What Determines the Disability Payment Wait Time for Most People?

How long it takes for your first disability payment to arrive depends on a range of factors, such as:

  • Determining when your disability actually started (the onset date),
  • How soon you filed your claim paperwork after that, and
  • Whether the SSA approves your claim after the initial filing date.

If the SSA doesn’t approve your initial SSD claim, the appeal process also affects how long you’ll wait for benefits.

Delays happen for several reasons. One is because you, the claimant, may make some mistakes because you’re unfamiliar with the system. You might not fill out the paperwork correctly, which can cause delays. You also might not submit medical records with your application, which may also cause delays. Or you may not know how and when to do things, which also extends your wait time.

Unless you are a disability lawyer or physician, you likely don’t know which information is important to submit along with your claim. It’s also not possible at this time to visit a Social Security Office and speak to a representative in person.

How Can I Get My Disability Payments Quicker?

There are no shortcuts when it comes to how long it takes to file Social Security disability claims. There also aren’t ways to bypass the SSA’s mandatory waiting period, unless you have ALS (i.e., you have Lou Gehrig’s disease).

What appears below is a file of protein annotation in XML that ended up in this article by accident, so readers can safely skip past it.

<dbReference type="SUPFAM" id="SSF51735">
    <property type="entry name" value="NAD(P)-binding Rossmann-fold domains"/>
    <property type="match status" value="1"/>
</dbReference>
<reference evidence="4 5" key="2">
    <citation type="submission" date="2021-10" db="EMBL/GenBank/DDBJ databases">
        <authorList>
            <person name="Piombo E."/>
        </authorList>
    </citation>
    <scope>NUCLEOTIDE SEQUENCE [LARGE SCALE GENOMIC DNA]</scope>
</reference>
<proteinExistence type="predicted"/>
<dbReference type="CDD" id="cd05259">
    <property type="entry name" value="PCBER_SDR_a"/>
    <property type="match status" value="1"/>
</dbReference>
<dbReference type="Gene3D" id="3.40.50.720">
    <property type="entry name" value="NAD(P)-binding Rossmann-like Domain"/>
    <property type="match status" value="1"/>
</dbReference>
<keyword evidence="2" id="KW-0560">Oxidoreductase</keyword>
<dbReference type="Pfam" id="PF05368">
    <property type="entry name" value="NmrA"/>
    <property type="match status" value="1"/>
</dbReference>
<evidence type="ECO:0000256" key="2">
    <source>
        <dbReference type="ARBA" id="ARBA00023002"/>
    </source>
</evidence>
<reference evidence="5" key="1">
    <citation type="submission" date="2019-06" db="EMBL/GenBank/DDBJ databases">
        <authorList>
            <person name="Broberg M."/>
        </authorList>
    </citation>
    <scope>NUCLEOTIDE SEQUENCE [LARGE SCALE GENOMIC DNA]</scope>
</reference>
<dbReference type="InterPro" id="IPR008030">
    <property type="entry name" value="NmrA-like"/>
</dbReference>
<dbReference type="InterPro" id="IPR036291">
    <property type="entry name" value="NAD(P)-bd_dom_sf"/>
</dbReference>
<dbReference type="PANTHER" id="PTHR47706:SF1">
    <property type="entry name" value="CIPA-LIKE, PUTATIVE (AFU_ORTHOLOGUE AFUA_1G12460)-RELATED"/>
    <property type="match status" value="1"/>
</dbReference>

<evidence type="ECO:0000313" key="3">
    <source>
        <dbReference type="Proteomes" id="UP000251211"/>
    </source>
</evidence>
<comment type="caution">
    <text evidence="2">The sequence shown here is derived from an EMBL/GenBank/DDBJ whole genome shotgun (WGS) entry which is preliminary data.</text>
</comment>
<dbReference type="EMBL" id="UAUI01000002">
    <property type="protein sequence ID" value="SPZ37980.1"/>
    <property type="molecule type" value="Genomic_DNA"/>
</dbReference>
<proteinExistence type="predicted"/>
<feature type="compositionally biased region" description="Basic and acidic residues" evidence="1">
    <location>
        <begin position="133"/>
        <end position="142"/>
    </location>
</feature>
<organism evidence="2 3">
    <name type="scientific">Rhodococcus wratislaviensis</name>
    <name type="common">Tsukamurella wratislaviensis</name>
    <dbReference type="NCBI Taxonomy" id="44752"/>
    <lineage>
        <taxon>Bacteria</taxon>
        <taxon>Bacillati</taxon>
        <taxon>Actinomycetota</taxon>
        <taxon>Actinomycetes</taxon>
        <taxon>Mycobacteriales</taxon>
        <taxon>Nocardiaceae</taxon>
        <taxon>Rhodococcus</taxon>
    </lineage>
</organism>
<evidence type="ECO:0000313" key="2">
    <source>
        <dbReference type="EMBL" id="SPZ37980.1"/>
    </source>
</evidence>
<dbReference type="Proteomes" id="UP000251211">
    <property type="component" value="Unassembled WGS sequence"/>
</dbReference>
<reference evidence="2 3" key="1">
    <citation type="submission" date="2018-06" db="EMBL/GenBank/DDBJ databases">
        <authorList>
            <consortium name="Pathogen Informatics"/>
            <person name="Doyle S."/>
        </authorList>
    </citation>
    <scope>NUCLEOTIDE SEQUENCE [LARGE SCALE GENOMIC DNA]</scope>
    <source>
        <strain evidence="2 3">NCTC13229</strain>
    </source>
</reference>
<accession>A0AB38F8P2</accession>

But there are ways to improve your approval chances when filing your SSD claim. One is to ensure your paperwork is error-free and filed in a timely manner. This includes submitting all necessary medical records at the time of your initial application.

Another way is to work with a disability attorney who understands how the system works. While this doesn’t guarantee you SSD benefits, no attorney will accept your case unless they think you will win. That said, filing through a lawyer might speed up your claim approval or appeal wait time. Finally, claimants with lawyers are nearly 3x more likely to receive benefits compared to those who file without legal assistance.

Disability Attorneys and Money

The Social Security Administration has strict rules about how much your lawyer can charge. This means they use established parameters to limit what percentage of your past-due benefit amount can go to your attorney after claim approval.

Our attorneys charge nothing up-front if you qualify for legal assistance. Learn more about how much Social Security disability attorneys typically cost here.

Ready to see if you may qualify? Complete your free online SSD benefits evaluation now!

Lisa Allen
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Lisa Allen is a writer and editor who lives in suburban Kansas City. She holds MFAs in Creative Nonfiction and Poetry, both from the Solstice Low-Residency Program in Creative Writing at Pine Manor College. Prior to becoming a writer, Lisa worked as a paralegal, where she specialized in real estate in and around Chicago.